Article by Fresh Toast via Growth Op,
The American Heart Association reports that cardiovascular disease (CVD) claims more lives each year in the U.S. than all forms of cancer. In fact, in 2016, CVDs were responsible for one out of three deaths.
The Centers for Disease Control and Prevention (CDC) notes cardiovascular ailments such as stroke and heart attack are now the leading cause of death in the U.S. With almost 50 per cent of the population affected by CVDs, it’s on minds of many researchers to try and understand the complex issue and what other ailments, medicines and activities may help or harm the heart.
Research details the need for candid conversations
With the ever-growing rise of cannabis legalization, researchers unveiled study finding last year aimed at determining if marijuana’s growing use has had any impact on the U.S.’s serious CVD challenge. Recognizing an opportunity for wider dialogue around patients’ weed use, the Journal of the American College of Cardiology published a study in January 2020 by four major health institutions: Columbia University Irving Medical Center, University of Alabama at Birmingham, Brigham & Women’s Hospital Heart & Vascular Center and Harvard Medical School.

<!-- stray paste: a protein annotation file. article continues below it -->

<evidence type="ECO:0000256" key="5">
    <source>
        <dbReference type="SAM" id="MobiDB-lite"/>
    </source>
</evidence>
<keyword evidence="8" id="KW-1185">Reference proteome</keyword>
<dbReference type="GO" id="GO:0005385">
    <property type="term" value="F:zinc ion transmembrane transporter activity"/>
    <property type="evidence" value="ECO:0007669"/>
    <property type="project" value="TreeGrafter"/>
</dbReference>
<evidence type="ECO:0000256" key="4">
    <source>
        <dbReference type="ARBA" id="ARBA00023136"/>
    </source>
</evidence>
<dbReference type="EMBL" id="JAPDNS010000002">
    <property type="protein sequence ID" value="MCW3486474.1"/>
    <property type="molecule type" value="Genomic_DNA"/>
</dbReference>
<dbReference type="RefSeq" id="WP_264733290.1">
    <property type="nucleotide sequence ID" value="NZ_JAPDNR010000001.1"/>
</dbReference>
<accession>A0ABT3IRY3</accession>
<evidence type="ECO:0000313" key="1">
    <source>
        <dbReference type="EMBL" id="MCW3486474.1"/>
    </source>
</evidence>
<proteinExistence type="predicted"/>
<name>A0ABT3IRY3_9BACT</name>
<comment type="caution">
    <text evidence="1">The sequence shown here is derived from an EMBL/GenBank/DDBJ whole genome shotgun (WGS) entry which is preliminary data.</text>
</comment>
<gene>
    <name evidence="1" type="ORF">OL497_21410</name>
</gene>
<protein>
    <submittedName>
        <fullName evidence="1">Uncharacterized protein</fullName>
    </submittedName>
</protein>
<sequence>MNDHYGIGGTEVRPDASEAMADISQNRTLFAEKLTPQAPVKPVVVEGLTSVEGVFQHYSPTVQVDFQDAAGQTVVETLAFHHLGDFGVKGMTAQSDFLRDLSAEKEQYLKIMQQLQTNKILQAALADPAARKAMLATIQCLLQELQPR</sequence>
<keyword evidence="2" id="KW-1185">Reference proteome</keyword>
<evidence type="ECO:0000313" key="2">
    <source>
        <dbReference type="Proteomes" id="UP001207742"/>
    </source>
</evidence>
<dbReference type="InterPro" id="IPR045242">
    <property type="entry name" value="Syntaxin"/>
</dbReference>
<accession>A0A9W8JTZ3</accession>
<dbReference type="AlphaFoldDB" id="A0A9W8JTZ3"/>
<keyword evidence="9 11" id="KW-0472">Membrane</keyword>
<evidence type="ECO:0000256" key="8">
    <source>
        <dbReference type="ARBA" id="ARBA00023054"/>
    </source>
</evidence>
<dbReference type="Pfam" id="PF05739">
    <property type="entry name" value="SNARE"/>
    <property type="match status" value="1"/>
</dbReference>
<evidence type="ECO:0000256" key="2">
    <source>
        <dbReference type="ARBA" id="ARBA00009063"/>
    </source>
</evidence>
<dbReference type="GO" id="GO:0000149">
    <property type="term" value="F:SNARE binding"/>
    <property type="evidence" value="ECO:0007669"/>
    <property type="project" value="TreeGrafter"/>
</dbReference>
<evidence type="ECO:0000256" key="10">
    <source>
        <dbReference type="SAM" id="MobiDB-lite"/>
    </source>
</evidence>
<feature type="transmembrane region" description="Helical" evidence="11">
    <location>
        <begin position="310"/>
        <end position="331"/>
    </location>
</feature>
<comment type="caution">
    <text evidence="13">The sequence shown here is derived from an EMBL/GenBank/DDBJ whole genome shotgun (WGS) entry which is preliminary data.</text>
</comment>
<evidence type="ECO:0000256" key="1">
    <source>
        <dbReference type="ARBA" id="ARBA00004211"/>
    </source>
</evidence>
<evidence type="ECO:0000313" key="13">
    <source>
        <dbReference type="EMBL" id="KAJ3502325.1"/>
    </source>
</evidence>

Investigators explored if there was any association between those who have used marijuana and those with cardiovascular diseases. Estimating that more than 2 million Americans have used cannabis and that heart disease is still on the rise, the team recommended that better screening should be in place to identify key risk factors since some studies showed that marijuana could have adverse effects on heart health.
Study authors hope the findings bring to light the importance of better conversations around cannabis use in a clinical setting, which is a vital element in a good care plan. Candid conversations around lifestyle habits such as cannabis use can help doctors and nurses offer more personalized care, prevent situations in which medicines are interacting with one another and offer more safety to patients through better communication.